I don’t mean to slam Hyundai. But this is something that Hyundai needs to consider. They face challenges that Toyota didn’t and are not in as strong of a position to sell luxury vehicles as Lexus was. If they do stitch together a story and positioning that makes sense in the marketplace, I do believe that they need to work on their mainstream products. Their current cars are just okay, but not great. They need to be amazing before even attempting this.

        • Kash

          The Genesis sedan was selling 2k+ units reguarly from March 2014 to November 2015 when it dropped to 1.8k units then shot up to 3k the next month and has been 2k+/month for all of 2016. That’s just the Hyundai Genesis. I think they’re doing pretty well. I can only imagine what a simple rebadging will do. I like the Genesis sedan and liked the Equus, not enough to buy it, but I am going to buy the twin turbo V6 G80 when it hits US shores.

          Anymore you have two categories in the luxury market: Actual luxury and budget luxury. Actual luxury is like Cadillac, BMW, Merc, Audi, Lexus, Jag, Porsche, Volvo, Tesla where most of the brands are trying to compete with comparable engine sizes/outputs, prices, RWD, etc. then the budget is more of the Lincoln, Acura, Buick, Infiniti, etc where they focus on quality but not really the power and they’re really just gussied up Honda’s, Nissan’s, and Ford’s but they’re also priced significantly under the actual luxury brands.

          I say all this because I think Genesis is going to fit the budget brand’s prices while checking all the boxes of the actual luxury brands. Similar power outputs, high grade material quality, RWD, good/unique design, and a dedicated performance brand. That’s what they’re bringing to the table and that’s what’ll make them succeed. Cadillac and Lexus are trying to undercut the Germans very slightly price wise, Genesis is gonna undercut them drastically while offering all the things the Germans do like tech, materials, and performance.

          I could be completely wrong and they could fall on their face, but I really doubt it just because the new Genesis sedan has been selling so well so far and I see them, the Equus, and the 2.0T Sport and Limited Sonata’s all over town lately. I think Hyundai is going to build a very nice customer base from people buying the upper crust Sonatas, Azeras (especially after they kill it off), Cadenza’s, K900’s, and pull people in from Acura, Lexus, lower end Cadillacs and upper end Toyotas. Their price points so far are amazing and already hard to beat.

        • bd

          The entire Genesis lineup will be RWD (including crossovers) and there is a market for RWD-luxury w/o paying an “arm and a leg” as one would do for a well-equipped BMW or MB.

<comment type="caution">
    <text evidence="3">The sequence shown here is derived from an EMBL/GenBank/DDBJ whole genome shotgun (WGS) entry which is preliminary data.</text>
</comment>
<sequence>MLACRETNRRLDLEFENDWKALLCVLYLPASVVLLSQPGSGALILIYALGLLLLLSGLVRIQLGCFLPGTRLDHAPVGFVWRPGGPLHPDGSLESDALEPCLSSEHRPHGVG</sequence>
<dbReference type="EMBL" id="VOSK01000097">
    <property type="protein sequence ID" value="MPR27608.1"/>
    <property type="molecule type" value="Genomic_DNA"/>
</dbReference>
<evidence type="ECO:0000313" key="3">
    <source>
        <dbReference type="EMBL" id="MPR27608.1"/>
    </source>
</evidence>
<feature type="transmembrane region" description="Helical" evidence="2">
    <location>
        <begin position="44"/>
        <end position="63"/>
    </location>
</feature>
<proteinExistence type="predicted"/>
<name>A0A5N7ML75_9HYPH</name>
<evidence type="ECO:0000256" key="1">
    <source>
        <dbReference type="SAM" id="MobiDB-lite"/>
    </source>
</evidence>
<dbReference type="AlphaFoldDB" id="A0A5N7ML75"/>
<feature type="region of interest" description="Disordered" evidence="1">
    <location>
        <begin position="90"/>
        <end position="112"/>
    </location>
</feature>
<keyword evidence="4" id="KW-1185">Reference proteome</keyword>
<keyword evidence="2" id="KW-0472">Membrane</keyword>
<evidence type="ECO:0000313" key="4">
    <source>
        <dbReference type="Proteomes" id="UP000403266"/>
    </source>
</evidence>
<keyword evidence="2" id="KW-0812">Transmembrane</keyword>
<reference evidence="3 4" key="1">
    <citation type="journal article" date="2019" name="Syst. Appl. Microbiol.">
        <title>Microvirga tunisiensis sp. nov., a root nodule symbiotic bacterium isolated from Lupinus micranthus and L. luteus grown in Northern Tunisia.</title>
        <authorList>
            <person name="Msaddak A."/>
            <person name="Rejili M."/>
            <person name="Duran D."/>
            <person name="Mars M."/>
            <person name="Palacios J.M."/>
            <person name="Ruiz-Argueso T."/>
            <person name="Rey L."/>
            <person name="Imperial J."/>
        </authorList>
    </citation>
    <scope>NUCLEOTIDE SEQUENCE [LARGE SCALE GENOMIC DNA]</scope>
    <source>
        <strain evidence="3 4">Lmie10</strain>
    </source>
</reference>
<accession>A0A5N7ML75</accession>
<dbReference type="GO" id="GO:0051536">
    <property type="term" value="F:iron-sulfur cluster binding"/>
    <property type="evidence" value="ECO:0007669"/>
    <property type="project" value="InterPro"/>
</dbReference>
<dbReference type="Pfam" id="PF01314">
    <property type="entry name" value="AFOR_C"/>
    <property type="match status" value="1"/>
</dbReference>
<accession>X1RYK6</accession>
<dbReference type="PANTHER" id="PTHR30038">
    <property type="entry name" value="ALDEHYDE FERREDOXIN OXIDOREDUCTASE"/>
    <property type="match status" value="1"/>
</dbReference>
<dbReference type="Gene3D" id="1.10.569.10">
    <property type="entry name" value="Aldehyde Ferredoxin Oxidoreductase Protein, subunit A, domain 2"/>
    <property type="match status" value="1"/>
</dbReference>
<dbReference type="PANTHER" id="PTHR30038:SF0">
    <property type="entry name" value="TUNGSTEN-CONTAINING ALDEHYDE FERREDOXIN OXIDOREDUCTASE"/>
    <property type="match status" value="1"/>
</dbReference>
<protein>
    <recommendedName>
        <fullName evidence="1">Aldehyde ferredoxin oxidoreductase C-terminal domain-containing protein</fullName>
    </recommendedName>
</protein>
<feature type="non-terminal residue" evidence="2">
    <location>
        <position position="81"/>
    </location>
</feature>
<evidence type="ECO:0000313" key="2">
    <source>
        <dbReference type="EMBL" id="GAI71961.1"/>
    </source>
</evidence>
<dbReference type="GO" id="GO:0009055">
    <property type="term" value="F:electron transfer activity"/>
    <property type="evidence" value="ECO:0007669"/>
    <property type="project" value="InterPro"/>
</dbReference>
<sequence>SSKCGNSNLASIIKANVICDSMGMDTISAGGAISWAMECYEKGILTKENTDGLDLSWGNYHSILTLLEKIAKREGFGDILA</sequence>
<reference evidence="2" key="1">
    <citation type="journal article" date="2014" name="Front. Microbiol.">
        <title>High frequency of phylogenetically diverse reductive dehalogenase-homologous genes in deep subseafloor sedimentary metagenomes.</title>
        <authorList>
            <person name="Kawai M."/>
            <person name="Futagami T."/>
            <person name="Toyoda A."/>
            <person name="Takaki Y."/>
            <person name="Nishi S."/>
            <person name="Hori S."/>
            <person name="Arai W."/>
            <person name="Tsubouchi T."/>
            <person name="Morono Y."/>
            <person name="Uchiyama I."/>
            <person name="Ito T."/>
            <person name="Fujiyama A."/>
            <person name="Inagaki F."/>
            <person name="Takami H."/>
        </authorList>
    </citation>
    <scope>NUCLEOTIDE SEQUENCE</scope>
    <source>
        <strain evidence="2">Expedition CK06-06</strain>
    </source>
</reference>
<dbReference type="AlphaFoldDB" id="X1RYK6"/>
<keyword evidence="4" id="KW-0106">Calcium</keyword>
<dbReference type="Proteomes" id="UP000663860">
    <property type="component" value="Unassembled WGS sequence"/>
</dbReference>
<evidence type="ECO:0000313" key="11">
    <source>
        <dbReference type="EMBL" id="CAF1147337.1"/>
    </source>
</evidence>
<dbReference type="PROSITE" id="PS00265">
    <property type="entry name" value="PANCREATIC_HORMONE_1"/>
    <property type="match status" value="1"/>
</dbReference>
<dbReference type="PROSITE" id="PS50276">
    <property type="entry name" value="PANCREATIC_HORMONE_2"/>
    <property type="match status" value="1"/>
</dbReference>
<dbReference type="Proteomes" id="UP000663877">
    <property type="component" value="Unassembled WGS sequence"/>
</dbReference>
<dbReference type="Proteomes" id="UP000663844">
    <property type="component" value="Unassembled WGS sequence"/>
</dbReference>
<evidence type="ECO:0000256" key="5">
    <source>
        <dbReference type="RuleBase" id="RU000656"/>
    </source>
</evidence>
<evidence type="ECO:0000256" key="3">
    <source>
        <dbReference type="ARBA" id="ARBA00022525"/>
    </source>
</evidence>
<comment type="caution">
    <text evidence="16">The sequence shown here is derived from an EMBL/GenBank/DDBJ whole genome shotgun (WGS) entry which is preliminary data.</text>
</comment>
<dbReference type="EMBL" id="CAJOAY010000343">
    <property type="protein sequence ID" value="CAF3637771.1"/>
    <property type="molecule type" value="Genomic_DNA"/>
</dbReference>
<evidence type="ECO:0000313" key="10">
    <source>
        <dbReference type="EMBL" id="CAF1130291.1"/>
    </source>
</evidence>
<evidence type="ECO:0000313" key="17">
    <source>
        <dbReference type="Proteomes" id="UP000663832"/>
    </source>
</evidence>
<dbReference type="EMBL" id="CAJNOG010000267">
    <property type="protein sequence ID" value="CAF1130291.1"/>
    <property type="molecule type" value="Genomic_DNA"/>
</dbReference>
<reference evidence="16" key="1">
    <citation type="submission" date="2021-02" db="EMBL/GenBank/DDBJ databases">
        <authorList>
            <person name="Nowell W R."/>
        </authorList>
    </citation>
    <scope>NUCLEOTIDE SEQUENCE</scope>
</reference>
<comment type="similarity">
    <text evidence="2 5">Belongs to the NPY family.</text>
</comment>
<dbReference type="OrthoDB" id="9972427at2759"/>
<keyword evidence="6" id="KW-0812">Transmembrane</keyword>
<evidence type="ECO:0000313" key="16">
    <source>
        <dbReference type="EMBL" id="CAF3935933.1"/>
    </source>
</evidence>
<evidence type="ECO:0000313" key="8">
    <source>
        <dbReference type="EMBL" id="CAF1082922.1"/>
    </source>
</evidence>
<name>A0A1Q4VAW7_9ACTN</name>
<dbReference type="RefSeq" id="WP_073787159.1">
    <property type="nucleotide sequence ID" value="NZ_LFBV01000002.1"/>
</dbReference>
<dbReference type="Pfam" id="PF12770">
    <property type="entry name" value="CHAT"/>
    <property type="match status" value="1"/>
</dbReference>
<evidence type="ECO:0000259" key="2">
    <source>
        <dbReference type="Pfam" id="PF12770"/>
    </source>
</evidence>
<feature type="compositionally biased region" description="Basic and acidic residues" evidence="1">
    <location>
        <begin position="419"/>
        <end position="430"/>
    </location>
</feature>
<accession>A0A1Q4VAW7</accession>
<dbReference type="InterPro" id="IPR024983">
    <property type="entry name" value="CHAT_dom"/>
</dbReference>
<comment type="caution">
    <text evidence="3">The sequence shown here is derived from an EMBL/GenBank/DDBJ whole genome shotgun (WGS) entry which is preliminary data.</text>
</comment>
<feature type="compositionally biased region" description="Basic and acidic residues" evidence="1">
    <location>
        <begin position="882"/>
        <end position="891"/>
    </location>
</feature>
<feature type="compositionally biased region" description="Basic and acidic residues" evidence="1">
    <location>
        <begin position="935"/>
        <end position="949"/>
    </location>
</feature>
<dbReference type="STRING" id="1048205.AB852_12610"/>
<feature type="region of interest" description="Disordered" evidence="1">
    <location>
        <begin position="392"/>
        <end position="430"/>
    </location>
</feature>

The Genesis sedan (even w/o the brand separation) vastly outsells the Lexus GS and Infiniti Q70 in the US, Canada and Australia – so there is clearly a market.

    • Tumbi Mtika

      They’ve spun-off Genesis, dude. It isn’t a Hyundai anymore. By doing this, they’re finishing the job.

  • gregory cassanova

    2020? are they taking the piss?

    • Tumbi Mtika

      No, they’re focusing on more important things like building the brand, and getting core models to market, as well as marketing their current models. You can create a coupe for a luxury brand, but if the brand isn’t there to begin with, who’s going to buy it?

      • gregory cassanova

        I understand Tumbi, I am just a bit disappointed that we will have to wait so long for a replacement

        • Tumbi Mtika

          I know, me too.

        • bd

          Well, with a limited line-up (6 models) planned for Genesis, Hyundai probably wants to spread out the launches (which would have been spaced out anyway due to the development schedule).

          2016 – G80 and G90
          2017 – G70
          2018 – midsize crossover
          2019 – compact crossover (maybe also the coupe)
          2020 – coupe

  • f1300

    I’d really like to see what they’re able to create. The coupe’s design is quite impressive. But unfortunately Hyundai hasn’t any competitive engine to offer (in that segment). They lack either power (not necessarily horsepower, but real output in numbers) or efficiency – or both. Even worse for the european premium market, they lack configurable options. “All in” sometimes means “all out”, when you can’t combine your preferred options…

  • smartacus

    just bring back the Tiburon nameplate as a rwd